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Demography

, Volume 55, Issue 3, pp 1033–1068 | Cite as

Growing Wealth Gaps in Education

  • Fabian T. Pfeffer
Article

Abstract

Prior research on trends in educational inequality has focused chiefly on changing gaps in educational attainment by family income or parental occupation. In contrast, this contribution provides the first assessment of trends in educational attainment by family wealth and suggests that we should be at least as concerned about growing wealth gaps in education. Despite overall growth in educational attainment and some signs of decreasing wealth gaps in high school attainment and college access, I find a large and rapidly increasing wealth gap in college attainment between cohorts born in the 1970s and 1980s, respectively. This growing wealth gap in higher educational attainment co-occurred with a rise in inequality in children’s wealth backgrounds, although the analyses also suggest that the latter does not fully account for the former. Nevertheless, the results reported here raise concerns about the distribution of educational opportunity among today’s children who grow up in a context of particularly extreme wealth inequality.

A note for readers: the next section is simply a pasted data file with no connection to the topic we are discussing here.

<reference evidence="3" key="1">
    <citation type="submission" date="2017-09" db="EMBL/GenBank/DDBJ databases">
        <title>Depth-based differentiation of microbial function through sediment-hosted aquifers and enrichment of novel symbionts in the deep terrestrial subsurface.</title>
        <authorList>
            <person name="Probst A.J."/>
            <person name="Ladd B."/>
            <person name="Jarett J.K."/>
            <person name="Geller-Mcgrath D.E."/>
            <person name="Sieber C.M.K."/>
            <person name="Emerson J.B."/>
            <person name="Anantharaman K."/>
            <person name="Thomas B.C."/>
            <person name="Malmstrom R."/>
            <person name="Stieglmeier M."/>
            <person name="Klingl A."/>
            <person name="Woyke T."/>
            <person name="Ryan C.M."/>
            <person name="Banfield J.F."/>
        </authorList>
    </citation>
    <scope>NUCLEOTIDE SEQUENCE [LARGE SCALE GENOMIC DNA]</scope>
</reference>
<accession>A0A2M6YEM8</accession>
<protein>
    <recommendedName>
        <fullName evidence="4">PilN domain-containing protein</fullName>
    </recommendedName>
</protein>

Keywords

Wealth Education Inequality Cohort change 

Notes

Acknowledgments

This work was supported by an award from the Spencer Foundation (Grant No. 201300139) and the Russell Sage Foundation. The collection of data used in this study was partly supported by the National Institutes of Health (Grant No. R01HD069609) and the National Science Foundation (Grant No. 1157698). Any opinions expressed are those of the author alone and should not be construed as representing the opinions of the funding agencies. Earlier versions of this paper were presented at meetings of the Population Association of America, the American Sociological Association, and the Research Committee on Social Inequality and Mobility (RC28). I thank Sheldon Danziger, Thomas DiPrete, Alexandra Killewald, and Robert Schoeni for helpful comments on an earlier version. A replication package containing the data and code used for this article is available through the PSID Public Data Extract Repository at  https://doi.org/10.3886/E101105V1.

Supplementary material

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Copyright information

© Population Association of America 2018

Authors and Affiliations

  1. 1.University of MichiganAnn ArborUSA

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